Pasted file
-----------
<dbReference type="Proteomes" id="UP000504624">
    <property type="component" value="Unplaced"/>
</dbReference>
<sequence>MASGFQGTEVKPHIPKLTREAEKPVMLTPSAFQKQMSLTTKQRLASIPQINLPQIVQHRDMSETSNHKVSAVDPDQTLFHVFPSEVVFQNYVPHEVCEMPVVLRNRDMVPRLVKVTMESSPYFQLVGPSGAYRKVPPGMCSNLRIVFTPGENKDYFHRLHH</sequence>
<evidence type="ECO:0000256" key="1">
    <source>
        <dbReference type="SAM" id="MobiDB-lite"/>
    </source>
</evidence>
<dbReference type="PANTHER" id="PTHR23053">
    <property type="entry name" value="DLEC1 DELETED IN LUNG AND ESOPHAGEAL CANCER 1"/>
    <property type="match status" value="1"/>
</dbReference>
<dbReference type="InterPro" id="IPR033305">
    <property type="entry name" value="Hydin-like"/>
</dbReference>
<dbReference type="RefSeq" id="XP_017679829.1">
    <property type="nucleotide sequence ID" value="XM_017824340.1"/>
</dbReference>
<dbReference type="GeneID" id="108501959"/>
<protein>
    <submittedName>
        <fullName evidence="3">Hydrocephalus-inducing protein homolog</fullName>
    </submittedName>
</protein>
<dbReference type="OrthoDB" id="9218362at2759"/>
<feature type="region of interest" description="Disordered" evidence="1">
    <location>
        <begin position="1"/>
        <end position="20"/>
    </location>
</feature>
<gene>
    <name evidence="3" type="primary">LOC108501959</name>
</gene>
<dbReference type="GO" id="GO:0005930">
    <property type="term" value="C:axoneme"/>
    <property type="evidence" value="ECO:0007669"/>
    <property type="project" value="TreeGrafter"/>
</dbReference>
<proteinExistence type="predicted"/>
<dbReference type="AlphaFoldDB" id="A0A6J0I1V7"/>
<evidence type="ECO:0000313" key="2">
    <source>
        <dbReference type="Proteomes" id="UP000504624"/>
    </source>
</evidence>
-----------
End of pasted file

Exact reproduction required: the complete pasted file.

<dbReference type="Proteomes" id="UP000504624">
    <property type="component" value="Unplaced"/>
</dbReference>
<sequence>MASGFQGTEVKPHIPKLTREAEKPVMLTPSAFQKQMSLTTKQRLASIPQINLPQIVQHRDMSETSNHKVSAVDPDQTLFHVFPSEVVFQNYVPHEVCEMPVVLRNRDMVPRLVKVTMESSPYFQLVGPSGAYRKVPPGMCSNLRIVFTPGENKDYFHRLHH</sequence>
<evidence type="ECO:0000256" key="1">
    <source>
        <dbReference type="SAM" id="MobiDB-lite"/>
    </source>
</evidence>
<dbReference type="PANTHER" id="PTHR23053">
    <property type="entry name" value="DLEC1 DELETED IN LUNG AND ESOPHAGEAL CANCER 1"/>
    <property type="match status" value="1"/>
</dbReference>
<dbReference type="InterPro" id="IPR033305">
    <property type="entry name" value="Hydin-like"/>
</dbReference>
<dbReference type="RefSeq" id="XP_017679829.1">
    <property type="nucleotide sequence ID" value="XM_017824340.1"/>
</dbReference>
<dbReference type="GeneID" id="108501959"/>
<protein>
    <submittedName>
        <fullName evidence="3">Hydrocephalus-inducing protein homolog</fullName>
    </submittedName>
</protein>
<dbReference type="OrthoDB" id="9218362at2759"/>
<feature type="region of interest" description="Disordered" evidence="1">
    <location>
        <begin position="1"/>
        <end position="20"/>
    </location>
</feature>
<gene>
    <name evidence="3" type="primary">LOC108501959</name>
</gene>
<dbReference type="GO" id="GO:0005930">
    <property type="term" value="C:axoneme"/>
    <property type="evidence" value="ECO:0007669"/>
    <property type="project" value="TreeGrafter"/>
</dbReference>
<proteinExistence type="predicted"/>
<dbReference type="AlphaFoldDB" id="A0A6J0I1V7"/>
<evidence type="ECO:0000313" key="2">
    <source>
        <dbReference type="Proteomes" id="UP000504624"/>
    </source>
</evidence>